I've never been a big fan of the "holiday" of New Year's Eve. I suppose it stems in part from my distaste for being around large groups of very-likely-inebriated people, but it's more that I don't really see the point. I mean, you're basically celebrating the fact that one day has ended and the following one begun. And except for perhaps some tax issues, and I suppose remembering to write the correct year when you have to, there is not a heck of a lot of difference between December 31 and January 1. Why not celebrate the end of, say, June and the beginning of July?
So rather than throw together a few cliches about hoping you have a happy new year*, I thought I would muse -- or possibly rant -- about something else regarding time.
Emily got a new Mac laptop for Christmas, and I offered to help her set it up. I've done this "migration" thing a number of times before, using Apple's "Migration Assistant" utility software to copy everything from an older Mac to a newer Mac. It's a good idea to use that program, because unlike just "drag and drop" copying everything on one Mac over to the other Mac, using "Migration Assistant" ensures that everything will be in its proper place -- all those little files which make your favorite programs function as they should.
Typically, the way it's worked is that I would connect the two computers with a Firewire cable, and the transfer would take perhaps a couple of hours. However, the last time I did it was with Jeannine's MacBook Air, which has no Firewire port, and thus the transfer had to be done wirelessly, using our home network. It took quite a while -- more than a day, I think -- and during that time baffled me with a phenomenon which I'd forgotten about until I started to do the transfer for Emily on Thursday evening.
Briefly stated, the phenomenon in question relates to the display on the two Macs' screens of the process of the transfer. You might expect that there would be a steady, linear progression of the transfer of data from the old Mac to the new Mac, at whatever speed is possible for that setup.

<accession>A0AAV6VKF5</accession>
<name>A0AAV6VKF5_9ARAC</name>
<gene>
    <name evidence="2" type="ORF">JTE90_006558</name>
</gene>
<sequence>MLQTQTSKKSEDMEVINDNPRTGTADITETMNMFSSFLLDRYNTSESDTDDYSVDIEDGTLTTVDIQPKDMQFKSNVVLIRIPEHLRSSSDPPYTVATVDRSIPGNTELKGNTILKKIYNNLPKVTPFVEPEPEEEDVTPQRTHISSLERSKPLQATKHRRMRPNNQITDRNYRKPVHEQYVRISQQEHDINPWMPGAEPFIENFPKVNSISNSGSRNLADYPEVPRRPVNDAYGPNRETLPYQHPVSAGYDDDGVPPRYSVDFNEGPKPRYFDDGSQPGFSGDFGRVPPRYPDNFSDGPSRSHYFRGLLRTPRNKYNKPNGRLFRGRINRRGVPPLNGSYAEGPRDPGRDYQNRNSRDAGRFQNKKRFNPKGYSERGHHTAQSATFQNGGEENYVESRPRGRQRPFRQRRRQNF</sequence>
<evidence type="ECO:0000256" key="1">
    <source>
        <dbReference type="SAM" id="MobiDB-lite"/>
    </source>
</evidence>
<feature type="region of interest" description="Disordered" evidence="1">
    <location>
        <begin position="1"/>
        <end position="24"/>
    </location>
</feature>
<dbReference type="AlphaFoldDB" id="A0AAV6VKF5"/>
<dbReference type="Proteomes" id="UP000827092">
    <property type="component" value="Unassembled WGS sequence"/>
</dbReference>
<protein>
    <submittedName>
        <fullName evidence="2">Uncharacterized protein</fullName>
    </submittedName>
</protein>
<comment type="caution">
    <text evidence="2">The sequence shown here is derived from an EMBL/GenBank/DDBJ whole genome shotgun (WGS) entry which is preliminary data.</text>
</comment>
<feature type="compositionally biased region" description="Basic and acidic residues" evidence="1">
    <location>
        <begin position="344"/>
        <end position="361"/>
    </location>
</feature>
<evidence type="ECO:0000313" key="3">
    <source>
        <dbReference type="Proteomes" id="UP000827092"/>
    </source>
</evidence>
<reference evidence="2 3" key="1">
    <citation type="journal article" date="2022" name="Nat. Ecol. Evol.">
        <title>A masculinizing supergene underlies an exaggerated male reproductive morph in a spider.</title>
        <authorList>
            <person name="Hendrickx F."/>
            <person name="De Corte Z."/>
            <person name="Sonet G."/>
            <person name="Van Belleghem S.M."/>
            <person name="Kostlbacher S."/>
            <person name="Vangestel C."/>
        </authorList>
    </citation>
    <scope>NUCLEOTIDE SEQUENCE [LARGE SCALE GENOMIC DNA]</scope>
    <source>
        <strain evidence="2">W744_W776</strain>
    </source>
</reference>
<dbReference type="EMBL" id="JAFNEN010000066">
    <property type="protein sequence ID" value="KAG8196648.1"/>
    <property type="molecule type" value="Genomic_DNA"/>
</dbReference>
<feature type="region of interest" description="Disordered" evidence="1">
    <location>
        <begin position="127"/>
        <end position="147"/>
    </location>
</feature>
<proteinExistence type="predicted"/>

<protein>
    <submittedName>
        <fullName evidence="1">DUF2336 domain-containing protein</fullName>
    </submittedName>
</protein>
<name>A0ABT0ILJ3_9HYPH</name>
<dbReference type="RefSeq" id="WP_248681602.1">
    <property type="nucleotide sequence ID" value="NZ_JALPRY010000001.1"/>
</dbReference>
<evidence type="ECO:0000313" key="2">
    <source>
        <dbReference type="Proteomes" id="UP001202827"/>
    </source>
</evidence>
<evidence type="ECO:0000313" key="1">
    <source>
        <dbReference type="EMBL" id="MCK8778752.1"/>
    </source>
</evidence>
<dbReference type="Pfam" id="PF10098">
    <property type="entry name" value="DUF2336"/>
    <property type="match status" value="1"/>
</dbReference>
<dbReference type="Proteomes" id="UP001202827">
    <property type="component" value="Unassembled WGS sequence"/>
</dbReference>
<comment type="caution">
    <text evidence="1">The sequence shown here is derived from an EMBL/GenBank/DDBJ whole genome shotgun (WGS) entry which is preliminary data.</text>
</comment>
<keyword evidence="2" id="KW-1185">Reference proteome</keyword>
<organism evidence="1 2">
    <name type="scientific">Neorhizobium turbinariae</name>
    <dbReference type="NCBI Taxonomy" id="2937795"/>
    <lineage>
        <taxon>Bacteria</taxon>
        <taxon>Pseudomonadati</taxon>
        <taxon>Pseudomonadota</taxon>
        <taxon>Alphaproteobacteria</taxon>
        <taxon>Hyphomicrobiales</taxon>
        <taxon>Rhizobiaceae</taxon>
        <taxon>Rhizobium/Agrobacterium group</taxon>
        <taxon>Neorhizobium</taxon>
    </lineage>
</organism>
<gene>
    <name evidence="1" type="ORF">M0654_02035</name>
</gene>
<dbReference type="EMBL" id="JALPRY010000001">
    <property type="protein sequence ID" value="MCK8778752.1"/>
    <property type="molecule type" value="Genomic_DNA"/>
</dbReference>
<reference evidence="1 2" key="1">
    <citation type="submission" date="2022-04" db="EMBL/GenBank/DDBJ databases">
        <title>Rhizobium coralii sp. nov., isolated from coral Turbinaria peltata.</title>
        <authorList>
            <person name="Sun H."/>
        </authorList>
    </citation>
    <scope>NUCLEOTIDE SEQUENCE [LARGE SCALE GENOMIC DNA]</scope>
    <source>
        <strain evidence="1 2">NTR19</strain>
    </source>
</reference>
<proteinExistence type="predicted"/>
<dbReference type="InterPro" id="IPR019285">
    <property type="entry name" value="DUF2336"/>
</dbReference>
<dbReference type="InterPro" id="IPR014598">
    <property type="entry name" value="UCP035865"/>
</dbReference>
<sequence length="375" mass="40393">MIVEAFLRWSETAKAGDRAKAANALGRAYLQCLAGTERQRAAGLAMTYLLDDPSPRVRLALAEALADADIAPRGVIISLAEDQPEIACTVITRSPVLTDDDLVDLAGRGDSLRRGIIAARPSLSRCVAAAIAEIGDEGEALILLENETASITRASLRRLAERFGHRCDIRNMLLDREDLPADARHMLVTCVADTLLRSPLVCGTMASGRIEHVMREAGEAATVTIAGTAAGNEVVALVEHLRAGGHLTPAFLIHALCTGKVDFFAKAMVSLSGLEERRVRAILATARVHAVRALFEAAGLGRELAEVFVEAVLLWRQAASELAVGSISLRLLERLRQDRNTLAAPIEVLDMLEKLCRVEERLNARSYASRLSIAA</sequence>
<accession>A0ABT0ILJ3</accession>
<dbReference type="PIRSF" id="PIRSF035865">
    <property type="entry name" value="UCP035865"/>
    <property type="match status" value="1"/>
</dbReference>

Instead, the transfer time varies wildly over the course of the time it takes (and in this case, it took almost two whole days!), sometimes even seeming to go BACKWARDS. I was irked by this enough to write down, every so often, the time of day and what the display was saying as far as hours and minutes left to go. Here is what I wrote down -- the time of day on the left, and the remaining time on the right, in hours and minutes.
8:12PM 30 hours/30 minutes
8:40PM 31 hours/22 minutes
9:00PM 30 hours/33 minutes
9:25PM 39 hours/32 minutes
9:53PM 39 hours/26 minutes
9:57PM 36 hours/49 minutes
11:18PM 32 hours/24 minutes
9:40AM 24 hours/24 minutes
9:44AM 25 hours/37 minutes
10:17AM 24 hours/41 minutes
11:43AM 23 hours/02 minutes
12:00PM 22 hours/22 minutes
12:14PM 31 hours/04 minutes
1:40PM 16 hours/53 minutes
5:05PM 14 hours/02 minutes
6:17PM 13 hours/42 minutes
As you can see, to use one example, between 9PM and 9:25PM on the first day, the amount of time remaining actually INCREASED by about nine hours.
I don't get it.
I mean, these are computers, after all -- number crunchers par excellence. How difficult can it be to (a) calculate how many bytes of data there are to be transferred, and then (b) figure out how long that will take?
I suppose there might be some fluctuation due to the fact that the transfer was dependent upon the speed of the wireless network… but… NINE HOURS???
Seems a little wacky to me.
Fortunately, the process did reach completion on Saturday morning… in time for Em's flight back to California.
Whew! -- PL
P.S. The image I used at the top of this entry is a quick photo I shot through the windshield of our car as we drove back home from the airport. The drive down and back was pretty awful, with the combination of heavy, blowing snow and darkness being one of my least favorite for car travel. There were moments on Interstate 91 when we could see no headlights behind us nor taillights ahead of us -- just seemingly endless curving lines of snowflakes rushing towards our windshield, and an empty void beyond.
We did see one cool thing -- well, cool visually, anyway -- as we drove alongside two large snowplow trucks on the highway. Their metal blades were intermittently scraping against bare roadway, throwing up huge showers of briefly glowing sparks, quickly extinguished in the wet, cold darkness. If (a) I had not been driving, and (b) I had brought my Nikon with me, I would have tried to capture that image.
*Just to be clear, I DO hope you have a great new year, now and for as long as you encounter new years.